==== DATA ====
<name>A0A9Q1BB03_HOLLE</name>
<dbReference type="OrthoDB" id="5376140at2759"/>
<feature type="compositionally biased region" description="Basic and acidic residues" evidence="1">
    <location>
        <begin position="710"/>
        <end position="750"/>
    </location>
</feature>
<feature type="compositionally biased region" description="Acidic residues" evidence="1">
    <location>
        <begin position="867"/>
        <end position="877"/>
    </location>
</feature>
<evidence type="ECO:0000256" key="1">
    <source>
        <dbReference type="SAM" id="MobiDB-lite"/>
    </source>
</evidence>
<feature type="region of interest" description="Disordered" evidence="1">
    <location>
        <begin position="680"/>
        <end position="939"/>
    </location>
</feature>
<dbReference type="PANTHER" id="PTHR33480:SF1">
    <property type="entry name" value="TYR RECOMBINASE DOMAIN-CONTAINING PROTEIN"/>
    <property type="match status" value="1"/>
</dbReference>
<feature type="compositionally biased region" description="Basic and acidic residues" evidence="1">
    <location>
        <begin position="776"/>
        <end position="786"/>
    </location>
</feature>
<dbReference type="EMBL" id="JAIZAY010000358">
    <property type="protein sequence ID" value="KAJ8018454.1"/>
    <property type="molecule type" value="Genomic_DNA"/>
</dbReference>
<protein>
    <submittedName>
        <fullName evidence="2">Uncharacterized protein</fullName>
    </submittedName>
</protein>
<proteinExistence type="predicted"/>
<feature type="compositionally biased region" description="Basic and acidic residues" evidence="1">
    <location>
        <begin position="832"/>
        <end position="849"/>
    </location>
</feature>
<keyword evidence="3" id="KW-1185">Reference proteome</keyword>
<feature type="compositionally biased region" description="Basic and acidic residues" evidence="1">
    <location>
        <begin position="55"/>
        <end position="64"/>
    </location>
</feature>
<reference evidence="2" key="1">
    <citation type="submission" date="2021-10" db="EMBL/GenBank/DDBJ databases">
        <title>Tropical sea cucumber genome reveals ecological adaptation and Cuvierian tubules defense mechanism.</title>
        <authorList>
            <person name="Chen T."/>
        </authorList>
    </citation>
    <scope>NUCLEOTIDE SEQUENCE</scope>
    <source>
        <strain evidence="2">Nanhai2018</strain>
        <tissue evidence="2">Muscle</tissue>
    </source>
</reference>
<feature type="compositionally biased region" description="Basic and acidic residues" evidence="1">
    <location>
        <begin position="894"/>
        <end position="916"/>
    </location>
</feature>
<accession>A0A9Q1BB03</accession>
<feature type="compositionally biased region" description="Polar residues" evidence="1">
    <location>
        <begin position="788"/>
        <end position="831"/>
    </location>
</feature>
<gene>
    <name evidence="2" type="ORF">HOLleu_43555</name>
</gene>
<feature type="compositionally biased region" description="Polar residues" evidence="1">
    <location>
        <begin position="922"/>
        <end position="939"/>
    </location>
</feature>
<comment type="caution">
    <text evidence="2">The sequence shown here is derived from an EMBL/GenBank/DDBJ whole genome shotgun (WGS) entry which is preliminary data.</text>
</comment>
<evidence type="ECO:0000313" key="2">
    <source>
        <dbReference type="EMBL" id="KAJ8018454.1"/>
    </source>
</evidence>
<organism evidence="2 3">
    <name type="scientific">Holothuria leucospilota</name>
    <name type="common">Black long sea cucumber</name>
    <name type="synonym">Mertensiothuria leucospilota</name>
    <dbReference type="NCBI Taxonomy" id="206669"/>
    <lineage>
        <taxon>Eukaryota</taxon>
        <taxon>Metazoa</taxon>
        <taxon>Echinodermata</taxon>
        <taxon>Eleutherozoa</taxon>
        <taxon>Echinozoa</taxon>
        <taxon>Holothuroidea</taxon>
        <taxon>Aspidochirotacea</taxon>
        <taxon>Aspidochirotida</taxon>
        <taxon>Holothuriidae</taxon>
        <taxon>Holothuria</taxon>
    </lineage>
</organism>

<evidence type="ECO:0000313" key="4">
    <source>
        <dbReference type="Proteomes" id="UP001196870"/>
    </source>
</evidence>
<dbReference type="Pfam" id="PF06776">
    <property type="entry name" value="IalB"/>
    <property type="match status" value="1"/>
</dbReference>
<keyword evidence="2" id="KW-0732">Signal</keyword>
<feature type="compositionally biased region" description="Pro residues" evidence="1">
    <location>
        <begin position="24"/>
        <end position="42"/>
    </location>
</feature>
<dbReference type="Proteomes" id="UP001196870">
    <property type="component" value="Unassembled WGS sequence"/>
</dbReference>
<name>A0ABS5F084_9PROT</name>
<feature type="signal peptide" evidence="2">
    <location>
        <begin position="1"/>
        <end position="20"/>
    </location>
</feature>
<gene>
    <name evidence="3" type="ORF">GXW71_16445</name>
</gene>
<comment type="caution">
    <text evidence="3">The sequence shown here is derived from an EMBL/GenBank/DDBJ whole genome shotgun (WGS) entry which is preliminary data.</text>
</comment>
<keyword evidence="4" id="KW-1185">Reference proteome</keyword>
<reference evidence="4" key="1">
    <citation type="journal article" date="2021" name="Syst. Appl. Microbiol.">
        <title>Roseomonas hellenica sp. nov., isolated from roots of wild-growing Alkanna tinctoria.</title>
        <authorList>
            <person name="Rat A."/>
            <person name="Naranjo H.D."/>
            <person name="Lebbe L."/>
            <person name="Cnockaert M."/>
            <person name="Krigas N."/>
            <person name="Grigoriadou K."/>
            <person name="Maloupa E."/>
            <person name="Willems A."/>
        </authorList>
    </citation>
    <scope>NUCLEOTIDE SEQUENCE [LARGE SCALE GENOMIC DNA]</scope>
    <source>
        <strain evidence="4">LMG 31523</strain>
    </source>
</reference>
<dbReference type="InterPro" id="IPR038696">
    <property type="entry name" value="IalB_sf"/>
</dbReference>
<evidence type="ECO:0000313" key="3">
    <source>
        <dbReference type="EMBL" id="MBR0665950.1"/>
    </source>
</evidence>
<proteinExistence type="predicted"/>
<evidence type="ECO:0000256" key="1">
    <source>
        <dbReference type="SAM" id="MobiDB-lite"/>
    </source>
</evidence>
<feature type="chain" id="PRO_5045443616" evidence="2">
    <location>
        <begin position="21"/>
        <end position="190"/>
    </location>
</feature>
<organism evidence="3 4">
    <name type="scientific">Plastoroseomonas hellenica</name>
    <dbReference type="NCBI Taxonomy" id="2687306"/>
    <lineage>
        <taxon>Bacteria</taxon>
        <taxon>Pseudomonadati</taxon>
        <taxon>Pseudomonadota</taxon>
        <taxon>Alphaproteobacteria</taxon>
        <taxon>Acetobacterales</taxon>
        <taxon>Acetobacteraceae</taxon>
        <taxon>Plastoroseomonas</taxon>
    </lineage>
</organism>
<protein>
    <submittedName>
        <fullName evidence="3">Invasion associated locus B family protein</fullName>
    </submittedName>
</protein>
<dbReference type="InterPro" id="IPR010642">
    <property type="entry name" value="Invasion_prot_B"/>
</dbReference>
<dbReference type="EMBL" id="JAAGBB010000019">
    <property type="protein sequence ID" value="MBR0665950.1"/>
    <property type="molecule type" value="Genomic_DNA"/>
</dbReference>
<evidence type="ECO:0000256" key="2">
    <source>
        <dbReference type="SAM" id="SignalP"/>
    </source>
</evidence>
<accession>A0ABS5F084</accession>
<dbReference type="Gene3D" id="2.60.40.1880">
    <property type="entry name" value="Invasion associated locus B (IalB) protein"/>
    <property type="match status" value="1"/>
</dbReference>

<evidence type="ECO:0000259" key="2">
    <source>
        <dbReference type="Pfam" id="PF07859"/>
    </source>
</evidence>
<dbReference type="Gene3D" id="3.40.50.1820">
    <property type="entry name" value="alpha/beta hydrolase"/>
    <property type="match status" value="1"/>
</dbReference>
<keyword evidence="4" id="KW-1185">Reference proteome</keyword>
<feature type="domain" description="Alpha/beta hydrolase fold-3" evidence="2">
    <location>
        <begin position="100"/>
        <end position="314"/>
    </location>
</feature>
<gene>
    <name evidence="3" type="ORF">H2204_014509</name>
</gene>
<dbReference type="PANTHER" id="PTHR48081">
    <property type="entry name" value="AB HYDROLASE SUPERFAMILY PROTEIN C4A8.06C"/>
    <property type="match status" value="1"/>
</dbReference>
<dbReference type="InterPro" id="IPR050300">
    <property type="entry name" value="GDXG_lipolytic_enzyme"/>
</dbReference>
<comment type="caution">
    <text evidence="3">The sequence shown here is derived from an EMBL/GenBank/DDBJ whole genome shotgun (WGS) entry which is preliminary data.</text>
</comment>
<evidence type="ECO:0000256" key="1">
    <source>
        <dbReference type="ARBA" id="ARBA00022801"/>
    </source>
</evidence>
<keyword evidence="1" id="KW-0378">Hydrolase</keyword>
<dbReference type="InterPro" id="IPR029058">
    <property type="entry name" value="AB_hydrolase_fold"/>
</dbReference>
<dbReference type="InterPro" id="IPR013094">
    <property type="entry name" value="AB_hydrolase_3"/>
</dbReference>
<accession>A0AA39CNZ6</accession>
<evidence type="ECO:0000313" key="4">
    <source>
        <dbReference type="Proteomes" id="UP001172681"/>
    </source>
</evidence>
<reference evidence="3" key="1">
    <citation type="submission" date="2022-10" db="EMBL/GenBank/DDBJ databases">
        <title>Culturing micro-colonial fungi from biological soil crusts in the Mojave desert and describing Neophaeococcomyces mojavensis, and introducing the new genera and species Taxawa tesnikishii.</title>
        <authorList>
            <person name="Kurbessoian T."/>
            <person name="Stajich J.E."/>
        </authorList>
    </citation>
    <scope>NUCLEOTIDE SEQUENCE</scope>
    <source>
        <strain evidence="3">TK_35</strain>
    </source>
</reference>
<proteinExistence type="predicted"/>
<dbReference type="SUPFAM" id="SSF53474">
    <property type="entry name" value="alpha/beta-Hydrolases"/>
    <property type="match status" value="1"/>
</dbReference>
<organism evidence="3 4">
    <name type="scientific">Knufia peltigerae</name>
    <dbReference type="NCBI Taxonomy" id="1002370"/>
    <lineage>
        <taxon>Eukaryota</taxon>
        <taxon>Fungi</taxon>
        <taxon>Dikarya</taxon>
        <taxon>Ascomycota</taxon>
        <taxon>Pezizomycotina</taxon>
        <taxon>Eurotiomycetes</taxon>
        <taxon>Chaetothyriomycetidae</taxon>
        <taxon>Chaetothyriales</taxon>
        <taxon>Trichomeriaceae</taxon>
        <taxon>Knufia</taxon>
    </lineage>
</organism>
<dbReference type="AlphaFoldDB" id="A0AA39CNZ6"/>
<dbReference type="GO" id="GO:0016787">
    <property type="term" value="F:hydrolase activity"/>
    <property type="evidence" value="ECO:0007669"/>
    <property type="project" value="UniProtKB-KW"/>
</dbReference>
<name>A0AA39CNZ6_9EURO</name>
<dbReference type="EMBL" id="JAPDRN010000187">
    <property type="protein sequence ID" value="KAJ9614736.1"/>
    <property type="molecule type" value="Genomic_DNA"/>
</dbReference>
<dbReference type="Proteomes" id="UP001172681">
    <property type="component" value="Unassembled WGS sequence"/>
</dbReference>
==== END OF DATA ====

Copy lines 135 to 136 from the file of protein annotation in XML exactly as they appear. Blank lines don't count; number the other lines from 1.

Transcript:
</feature>
<dbReference type="Proteomes" id="UP001196870">